Published on May 5, 2016 by Joshua Centanni

Crossway, 2006 | 384 pages

Brief Summary

Poythress takes a look at the scientific enterprise from a robustly Reformed, VanTillian perspective. He considers what it might look like to engage in science with Scripture as our ultimate authority, and why engaging in science on any other basis results in both irrationality and idolatry. At the same time, God’s revelation in both nature and Scripture are equally infallible and authoritative but human sin and error can misinterprets both. With that in mind, Poythress analyzes various fault-lines created by our interpretations of the biblical account of origins and current scientific theories, and then proposes how best to reconcile them in light God’s personal Word upholding both.

Table of Contents

Introduction: Science mixing with people
1. Why scientists must believe in God: divine attributes of scientific law
2. The role of the Bible
3. Knowledge from whose authority?
4. Creation
5. Issues with Genesis 1 and science
6. The teaching of Genesis 1
7. Evaluating Modern science on the age of the earth
8. Evaluating theories of the age of the earth
9. The 24-hour-day and mature creation views
10. The Analogical Day Theory and the Framework view
11. The role of mankind in science
12. The role of Christ as redeemer in science
13. The word of God in science
14. Truth in science and in life
15. Debates about what is real: the character of scientific knowledge
16. Ordinary experience of the world in relation to scientific theory
17. The relation of creation to re-creation
18. The mystery of life
19. Origin of new kinds of life: intelligent design
20. God and physical displays
21. A Christian approach to physics and chemistry
22. A Christian approach to Mathematics
23. Conclusion: Serving God
Appendix 1: The Framework View of Genesis 1
Appendix 2: More on triangular numbers
Bibliography on Theology of Science
General Index
Scriptural Index


Chapter One
Why scientists must believe in God: divine attributes of scientific law

Poythress opens his book with this startling statement: “all scientists—including agnostics and atheists—believe in God. They have to in order to do their work.” Poythress backs up this statement with a consideration of the place and meaning of natural or scientific law in the enterprise of science. The dependable regularities and constants we observe in nature are the basis for all scientific inquiry and progress. Whatever their philosophical theory of these regularities might be, all scientists in practice depend on these laws to be a reliable guide to the external world. For Poythress, these natural laws or regularities are simply the providential speech of God upholding the world.

Poythress proceeds to observe how our beliefs about natural law are eerily similar to classical divine attributes. We assign to natural laws such properties as omnipresence (operating in all places), eternity (at all times), immutability (constant effects), immateriality (seen only in its effects), omnipotence (incapable of being broken), transcendence (applies generally), immanence (applies particularly), incomprehensibility (mystery as to why such laws work), goodness (natural laws are reliable), rectitude (consequences for breaking scientific laws are always the same), and beauty or simplicity.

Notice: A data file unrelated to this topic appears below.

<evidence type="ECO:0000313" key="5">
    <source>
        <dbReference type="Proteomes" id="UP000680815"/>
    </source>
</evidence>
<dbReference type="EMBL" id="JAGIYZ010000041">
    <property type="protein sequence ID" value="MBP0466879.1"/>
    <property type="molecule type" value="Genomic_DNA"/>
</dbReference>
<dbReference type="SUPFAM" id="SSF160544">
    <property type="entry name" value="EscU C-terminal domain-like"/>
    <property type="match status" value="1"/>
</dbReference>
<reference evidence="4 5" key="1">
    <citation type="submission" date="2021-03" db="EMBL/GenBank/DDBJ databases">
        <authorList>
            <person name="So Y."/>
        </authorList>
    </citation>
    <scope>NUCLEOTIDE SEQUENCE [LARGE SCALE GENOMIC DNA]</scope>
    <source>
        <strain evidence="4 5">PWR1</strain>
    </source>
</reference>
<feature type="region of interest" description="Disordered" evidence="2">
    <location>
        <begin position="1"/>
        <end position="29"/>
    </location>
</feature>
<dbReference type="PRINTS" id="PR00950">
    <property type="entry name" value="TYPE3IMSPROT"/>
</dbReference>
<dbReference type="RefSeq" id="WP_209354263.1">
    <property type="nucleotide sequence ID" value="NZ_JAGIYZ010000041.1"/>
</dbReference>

In the face of these parallels, Poythress addresses two objections. First, materialists might agree will all of the above but insist such laws are mere impersonal forces and not the product of a personal God. Poythress counters by pointing out that understanding, articulating, and using natural laws presuppose rationality and meaningful language—a property only found in persons. Second, Poythress’s account might sound like he is deifying nature. In response, it’s not the things of nature themselves that partake of divine attributes, but the laws that describe and regulate them. These laws, as the very speech of God, create a subtle and mysterious place for mediating the nature of God to the world; even as our own human words both do and do not convey ourselves to the world.

Chapter Two 
The Role of the Bible

What does the Bible bring to the modern world of science? Instead of starting with the world’s standard approach, Poythress begins with Scripture’s own account of what has traditionally been called special and general revelation. While these categories are helpful and biblical (as nicely delineated in Psalm 19), much depends on how we define “revelation” and how we conceive of their relationship. Poythress, for himself, prefers to speak of God general and special speech. The problems with “revelation” as a now understood are many: it’s too focused on God’s verbal communication to mankind, it takes on a “grace replacing nature” cast, it slips into an impersonal view of natural revelation, and it can become radically subjective (as evident in neo-orthodoxy). Instead, all God’s speech in nature and in the Bible is personal, miraculous, comprehensive, and equally authoritative.

This last attribute of “authority” is important in assessing…

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Crossway, 2006 | 384 pages

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